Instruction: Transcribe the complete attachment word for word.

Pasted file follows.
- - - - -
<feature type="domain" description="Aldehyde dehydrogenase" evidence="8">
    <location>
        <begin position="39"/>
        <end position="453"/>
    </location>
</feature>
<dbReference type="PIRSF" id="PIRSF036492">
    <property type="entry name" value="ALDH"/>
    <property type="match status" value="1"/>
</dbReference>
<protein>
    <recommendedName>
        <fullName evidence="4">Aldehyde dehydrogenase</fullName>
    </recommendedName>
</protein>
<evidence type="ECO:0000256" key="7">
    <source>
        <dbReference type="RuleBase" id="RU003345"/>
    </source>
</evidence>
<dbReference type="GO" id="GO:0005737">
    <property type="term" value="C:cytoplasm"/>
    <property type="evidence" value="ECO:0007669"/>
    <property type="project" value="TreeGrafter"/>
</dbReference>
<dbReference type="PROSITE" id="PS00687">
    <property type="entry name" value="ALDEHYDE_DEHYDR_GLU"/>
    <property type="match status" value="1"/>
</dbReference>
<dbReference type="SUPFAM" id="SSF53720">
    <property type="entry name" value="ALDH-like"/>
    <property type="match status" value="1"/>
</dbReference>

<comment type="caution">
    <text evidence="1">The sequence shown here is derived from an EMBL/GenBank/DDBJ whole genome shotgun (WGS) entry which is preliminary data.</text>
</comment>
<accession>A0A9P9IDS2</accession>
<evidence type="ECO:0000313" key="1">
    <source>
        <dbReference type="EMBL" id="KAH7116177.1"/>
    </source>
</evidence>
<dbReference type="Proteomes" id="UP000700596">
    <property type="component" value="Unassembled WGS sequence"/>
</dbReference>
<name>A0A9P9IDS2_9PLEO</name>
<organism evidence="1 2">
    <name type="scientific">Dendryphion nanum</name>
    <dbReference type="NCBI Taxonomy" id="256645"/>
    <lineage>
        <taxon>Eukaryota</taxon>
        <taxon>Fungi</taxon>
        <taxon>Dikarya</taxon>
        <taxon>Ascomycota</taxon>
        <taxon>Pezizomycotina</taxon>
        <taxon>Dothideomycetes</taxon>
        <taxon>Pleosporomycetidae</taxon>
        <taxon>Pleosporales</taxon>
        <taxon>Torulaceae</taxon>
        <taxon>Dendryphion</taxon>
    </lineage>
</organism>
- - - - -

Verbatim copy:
<feature type="domain" description="Aldehyde dehydrogenase" evidence="8">
    <location>
        <begin position="39"/>
        <end position="453"/>
    </location>
</feature>
<dbReference type="PIRSF" id="PIRSF036492">
    <property type="entry name" value="ALDH"/>
    <property type="match status" value="1"/>
</dbReference>
<protein>
    <recommendedName>
        <fullName evidence="4">Aldehyde dehydrogenase</fullName>
    </recommendedName>
</protein>
<evidence type="ECO:0000256" key="7">
    <source>
        <dbReference type="RuleBase" id="RU003345"/>
    </source>
</evidence>
<dbReference type="GO" id="GO:0005737">
    <property type="term" value="C:cytoplasm"/>
    <property type="evidence" value="ECO:0007669"/>
    <property type="project" value="TreeGrafter"/>
</dbReference>
<dbReference type="PROSITE" id="PS00687">
    <property type="entry name" value="ALDEHYDE_DEHYDR_GLU"/>
    <property type="match status" value="1"/>
</dbReference>
<dbReference type="SUPFAM" id="SSF53720">
    <property type="entry name" value="ALDH-like"/>
    <property type="match status" value="1"/>
</dbReference>

<comment type="caution">
    <text evidence="1">The sequence shown here is derived from an EMBL/GenBank/DDBJ whole genome shotgun (WGS) entry which is preliminary data.</text>
</comment>
<accession>A0A9P9IDS2</accession>
<evidence type="ECO:0000313" key="1">
    <source>
        <dbReference type="EMBL" id="KAH7116177.1"/>
    </source>
</evidence>
<dbReference type="Proteomes" id="UP000700596">
    <property type="component" value="Unassembled WGS sequence"/>
</dbReference>
<name>A0A9P9IDS2_9PLEO</name>
<organism evidence="1 2">
    <name type="scientific">Dendryphion nanum</name>
    <dbReference type="NCBI Taxonomy" id="256645"/>
    <lineage>
        <taxon>Eukaryota</taxon>
        <taxon>Fungi</taxon>
        <taxon>Dikarya</taxon>
        <taxon>Ascomycota</taxon>
        <taxon>Pezizomycotina</taxon>
        <taxon>Dothideomycetes</taxon>
        <taxon>Pleosporomycetidae</taxon>
        <taxon>Pleosporales</taxon>
        <taxon>Torulaceae</taxon>
        <taxon>Dendryphion</taxon>
    </lineage>
</organism>